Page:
We’ve likely all had similar shopping experiences during the pandemic – being offered contactless payment options at retailers, placing more online and pickup orders, and generally keeping less cash in our wallets. But if you’re like me, you’ve been having those experiences all along; there’s just been a really significant increase over the past year.
Cashless forms of payment usually result in faster transaction times and are generally more hygienic, two factors that make the option more appealing during a time when we’ve been asked to limit exposure to other individuals. For everything else that it’s affected, the pandemic has certainly accelerated the path we’ve been moving down for some time, that of a cashless society. For financial institutions to succeed through this transition, here are a couple of key considerations:
As newer currencies like Bitcoin and Dogecoin are increasingly accepted by merchants, there’s a likelihood that financial institutions will see a demand for such assets to be included in their operations. Opportunity exists to start adapting processes now to prepare for future demand.
An increase in the number of electronic payment methods brings about additional cybersecurity concerns. Digital currencies have lower levels of regulation than traditional forms of payment and are a more appealing target for cybercriminals. Plus, newer forms of technology can often be more susceptible cyber threats. An institution’s means of cybersecurity should be assessed regularly for new and evolving technologies.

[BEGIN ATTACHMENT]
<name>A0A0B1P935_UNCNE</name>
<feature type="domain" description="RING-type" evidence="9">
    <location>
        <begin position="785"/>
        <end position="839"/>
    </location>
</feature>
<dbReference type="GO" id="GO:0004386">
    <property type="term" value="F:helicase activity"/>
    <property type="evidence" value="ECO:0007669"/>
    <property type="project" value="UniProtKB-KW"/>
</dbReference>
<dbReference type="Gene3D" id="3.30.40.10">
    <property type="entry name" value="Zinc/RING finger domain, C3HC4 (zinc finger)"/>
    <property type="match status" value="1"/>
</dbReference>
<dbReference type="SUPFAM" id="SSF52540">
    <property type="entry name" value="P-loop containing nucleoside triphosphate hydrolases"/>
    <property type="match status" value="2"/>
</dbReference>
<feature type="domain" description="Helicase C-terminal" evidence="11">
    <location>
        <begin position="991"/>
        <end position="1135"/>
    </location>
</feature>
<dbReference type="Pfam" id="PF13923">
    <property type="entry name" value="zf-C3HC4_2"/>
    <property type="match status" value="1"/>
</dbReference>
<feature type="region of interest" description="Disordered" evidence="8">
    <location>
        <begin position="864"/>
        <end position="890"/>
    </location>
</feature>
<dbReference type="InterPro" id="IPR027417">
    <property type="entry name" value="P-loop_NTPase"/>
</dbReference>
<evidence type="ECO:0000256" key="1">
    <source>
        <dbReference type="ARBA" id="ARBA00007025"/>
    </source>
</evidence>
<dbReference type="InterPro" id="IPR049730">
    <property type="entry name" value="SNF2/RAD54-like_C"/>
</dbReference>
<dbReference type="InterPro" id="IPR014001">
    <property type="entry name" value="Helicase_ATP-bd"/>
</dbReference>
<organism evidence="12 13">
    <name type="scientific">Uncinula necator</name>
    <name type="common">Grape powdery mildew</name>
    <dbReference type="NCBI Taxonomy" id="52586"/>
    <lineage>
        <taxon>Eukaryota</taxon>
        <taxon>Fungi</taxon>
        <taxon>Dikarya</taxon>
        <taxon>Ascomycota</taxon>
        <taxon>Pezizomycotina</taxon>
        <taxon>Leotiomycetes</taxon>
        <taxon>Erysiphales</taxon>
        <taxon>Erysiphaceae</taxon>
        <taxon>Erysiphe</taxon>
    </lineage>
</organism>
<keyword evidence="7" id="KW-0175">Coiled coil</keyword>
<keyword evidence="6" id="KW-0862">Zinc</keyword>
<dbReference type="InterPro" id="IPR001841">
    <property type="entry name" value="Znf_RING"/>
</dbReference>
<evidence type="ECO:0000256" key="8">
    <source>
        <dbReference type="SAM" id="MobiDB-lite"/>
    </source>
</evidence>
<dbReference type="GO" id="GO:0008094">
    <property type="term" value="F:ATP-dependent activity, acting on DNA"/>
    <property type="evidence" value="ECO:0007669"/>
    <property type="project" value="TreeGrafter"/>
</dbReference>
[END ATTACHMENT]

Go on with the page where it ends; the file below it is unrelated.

While the exact outlook may appear to change almost every day, the continued shift toward a cashless world is likely inevitable. If you have any questions related to this topic or would like to learn more about our Risk Advisory Financial Services or Cybersecurity teams and related offerings, please contact us at [email protected].
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The Schneider Downs Our Thoughts On blog exists to create a dialogue on issues that are important to organizations and individuals. While we enjoy sharing our ideas and insights, we’re especially interested in what you may have to say. If you have a question or a comment about this article – or any article from the Our Thoughts On blog – we hope you’ll share it with us. After all, a dialogue is an exchange of ideas, and we’d like to hear from you. Email us at [email protected].
Material discussed is meant for informational purposes only, and it is not to be construed as investment, tax, or legal advice. Please note that individual situations can vary. Therefore, this information should be relied upon when coordinated with individual professional advice.